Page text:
Leading with humility

Adapted from an article published in The Christian Science Monitor, March 16, 2017.

It’s tempting to buy into the common belief that having a high opinion of oneself is the route to accomplishing great things. But the greatest leader of all time, Christ Jesus, whose life and teachings have healed countless people and inspired billions to become Christians, said, “Blessed are the meek: for they shall inherit the earth” (Matthew 5:5). It’s worth thinking through how meekness (or humility, the term used more today) carries such power.

Humility acknowledges that we draw our capacities from a source other than ourselves. Jesus understood that source to be God. “I can of mine own self do nothing,” he said (John 5:30). In his humble acknowledgment of God as his source of strength and intelligence, Jesus expressed the Christ, God’s eternal message of love and truth to humanity, with supreme clarity and authority. And because of his spiritual clarity, he was able to lead the way to an understanding of God as the loving Father and Mother of all, an understanding that transforms lives. We can all turn to and follow this same Christly light, which opens the way to the realization that health and harmony are God’s will for us and everyone because the true identity of each of us is God’s spiritual reflection.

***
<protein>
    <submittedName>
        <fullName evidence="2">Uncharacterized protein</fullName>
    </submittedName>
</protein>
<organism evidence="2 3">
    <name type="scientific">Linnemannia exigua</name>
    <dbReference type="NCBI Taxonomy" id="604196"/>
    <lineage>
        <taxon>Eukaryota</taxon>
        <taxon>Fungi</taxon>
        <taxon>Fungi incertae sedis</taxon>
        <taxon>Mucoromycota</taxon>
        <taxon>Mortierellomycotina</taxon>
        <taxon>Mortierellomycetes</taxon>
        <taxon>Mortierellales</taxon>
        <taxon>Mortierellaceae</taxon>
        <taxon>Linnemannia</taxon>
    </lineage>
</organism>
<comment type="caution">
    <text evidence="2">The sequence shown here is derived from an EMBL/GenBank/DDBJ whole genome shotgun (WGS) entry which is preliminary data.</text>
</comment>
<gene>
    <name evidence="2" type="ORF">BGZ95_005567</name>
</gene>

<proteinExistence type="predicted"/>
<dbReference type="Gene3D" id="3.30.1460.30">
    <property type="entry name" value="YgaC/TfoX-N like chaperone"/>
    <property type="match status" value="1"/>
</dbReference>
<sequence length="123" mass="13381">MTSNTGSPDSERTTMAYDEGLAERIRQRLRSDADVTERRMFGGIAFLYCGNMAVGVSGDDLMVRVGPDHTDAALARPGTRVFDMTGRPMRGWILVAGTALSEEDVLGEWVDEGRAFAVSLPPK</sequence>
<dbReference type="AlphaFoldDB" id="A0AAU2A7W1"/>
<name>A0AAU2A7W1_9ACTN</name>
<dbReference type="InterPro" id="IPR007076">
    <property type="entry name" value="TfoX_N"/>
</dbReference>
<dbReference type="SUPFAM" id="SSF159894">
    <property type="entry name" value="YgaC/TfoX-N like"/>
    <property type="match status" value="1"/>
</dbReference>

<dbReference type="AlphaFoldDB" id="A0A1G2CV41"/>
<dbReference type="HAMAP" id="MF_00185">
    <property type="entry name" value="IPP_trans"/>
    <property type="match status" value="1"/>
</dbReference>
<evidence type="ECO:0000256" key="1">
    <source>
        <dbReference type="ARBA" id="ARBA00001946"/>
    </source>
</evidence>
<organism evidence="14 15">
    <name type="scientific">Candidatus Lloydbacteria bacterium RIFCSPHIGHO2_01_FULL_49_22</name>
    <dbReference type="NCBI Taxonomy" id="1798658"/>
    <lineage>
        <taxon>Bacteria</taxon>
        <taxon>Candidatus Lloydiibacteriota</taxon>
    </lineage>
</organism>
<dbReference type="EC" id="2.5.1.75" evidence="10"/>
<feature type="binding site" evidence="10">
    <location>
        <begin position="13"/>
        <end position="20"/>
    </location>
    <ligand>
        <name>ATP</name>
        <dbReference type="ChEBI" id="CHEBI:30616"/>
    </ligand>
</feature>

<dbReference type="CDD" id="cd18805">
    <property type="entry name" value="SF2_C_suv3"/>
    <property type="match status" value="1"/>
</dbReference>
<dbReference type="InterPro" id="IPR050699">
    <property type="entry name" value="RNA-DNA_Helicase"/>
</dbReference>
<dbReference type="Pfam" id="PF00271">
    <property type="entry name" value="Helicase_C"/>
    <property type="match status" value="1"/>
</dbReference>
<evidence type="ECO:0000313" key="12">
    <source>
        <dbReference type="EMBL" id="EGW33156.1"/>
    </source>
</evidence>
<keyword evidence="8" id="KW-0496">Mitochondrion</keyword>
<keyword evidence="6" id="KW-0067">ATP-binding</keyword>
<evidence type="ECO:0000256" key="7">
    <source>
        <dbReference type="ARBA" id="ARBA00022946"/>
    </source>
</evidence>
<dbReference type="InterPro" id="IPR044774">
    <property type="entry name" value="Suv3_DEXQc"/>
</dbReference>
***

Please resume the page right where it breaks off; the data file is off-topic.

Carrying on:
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Humility is sometimes misunderstood as weakness and having a low view of one’s importance. No wonder people often shy from the word! But real humility does not include anything demeaning. Not only did Jesus understand his own unique identity as the Son of God, he taught that we are all God’s children—spiritual, perfect, of infinite importance to the divine Father-Mother. Being humble means rising to see ourselves and everyone as spiritually reflecting the power and love of God—and thinking and acting accordingly.

This understanding of God and His creation enables us to express the qualities needed to lead with integrity, insight, and confidence—to let God’s goodness, which is here, now and forever, shine through us. This understanding outshines a limited, material sense of self and reveals the eternal, unlimited, spiritual self of our real being as already polished to a high luster.

I’ve found it helpful when thinking of leadership to see God as the one Ego. This term reflects how Moses understood God. “I AM THAT I AM,” God told Moses (Exodus 3:14). Science and Health with Key to the Scriptures by Mary Baker Eddy defines I am as “God; incorporeal and eternal Mind; divine Principle; the only Ego” (p. 588).

We don’t need more noise or personal egotism to lead us to a better world. We need the peace and wisdom of Christly meekness. As we strive, in childlike humility, to practice and follow the leadership of Christ—to allow the I am to shine through our lives—we are able to help others to see and express more of God, divine Mind and Principle. And through these efforts we can help negate the belief that selfishness or egotism is inevitable, and see more clearly the evidence of God’s government in action.

Adapted from an article published in The Christian Science Monitor, March 16, 2017.

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